In the meantime, this corner welcomes all tips and information.
WE WAITED FOUR MONTHS FOR THIS?
An eagerly-anticipated statement also landed in this corner over the past few days — the travel and expense claim for Mayor Cliff Barwick’s trip to Japan back in mid-February.
It can be best summed up in one word – skimpy.
In fact the entire claim comprises just four lines on an equally vague city expense form.
It was filed with city treasurer Bill Day on June 10 and approved a week later.
During his tenure in Japan, the mayor spent $395.29 on train fares, $3,047.95 on 14 nights accommodation and $120 even on meals for a grand total of $3,563.24.
No itemization or specifics as to what each of these sums represents. No day-by-day break down on what was spent where.
A quick call to the treasurer confirmed supporting receipts were included, but again, no detailed financial itinerary. That and the fact $1,521.76 was the cost of jetting Barwick to and from Japan, bringing the total to just over $5,000.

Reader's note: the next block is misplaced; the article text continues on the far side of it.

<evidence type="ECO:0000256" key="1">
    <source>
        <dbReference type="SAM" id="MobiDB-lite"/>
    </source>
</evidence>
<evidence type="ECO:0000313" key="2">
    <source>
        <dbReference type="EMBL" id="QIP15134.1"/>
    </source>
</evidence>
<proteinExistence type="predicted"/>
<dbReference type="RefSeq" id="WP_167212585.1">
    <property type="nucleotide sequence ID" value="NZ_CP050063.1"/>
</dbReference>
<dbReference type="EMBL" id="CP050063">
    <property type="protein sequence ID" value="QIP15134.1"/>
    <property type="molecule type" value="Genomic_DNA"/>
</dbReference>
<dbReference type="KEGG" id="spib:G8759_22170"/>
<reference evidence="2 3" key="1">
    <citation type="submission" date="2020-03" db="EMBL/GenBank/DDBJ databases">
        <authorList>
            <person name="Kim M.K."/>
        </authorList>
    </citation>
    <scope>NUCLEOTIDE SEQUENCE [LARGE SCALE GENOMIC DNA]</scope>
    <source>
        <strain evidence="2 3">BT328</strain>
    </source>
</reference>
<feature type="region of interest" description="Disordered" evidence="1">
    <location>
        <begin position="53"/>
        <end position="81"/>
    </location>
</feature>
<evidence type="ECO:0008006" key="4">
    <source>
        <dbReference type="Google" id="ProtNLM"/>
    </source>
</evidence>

And the mayor waited four months to submit the slimmest possible expense summary?
No further evidence is needed to illustrate the lack of leadership at the head of this corporation.
This claim sends a loud message to all those employed at city hall that accountability for spending taxpayer dollars is an inconvenience to be dealt with whenever you get around to it.
QUOTE OF THE WEEK
“As far as I’m concerned they’re working at it and as long as they keep up that kind of work and meet the deadlines that we both agreed upon then I’m happy.”
Wade Woznuk, building inspector and property standards officer for the city, told City Scope he’s satisfied with the work now being undertaken by the owners of Alma College to meet minimum property standards.
City Scope appears every Saturday in the Times-Journal. Questions and comments may be e-mailed to: email@example.com.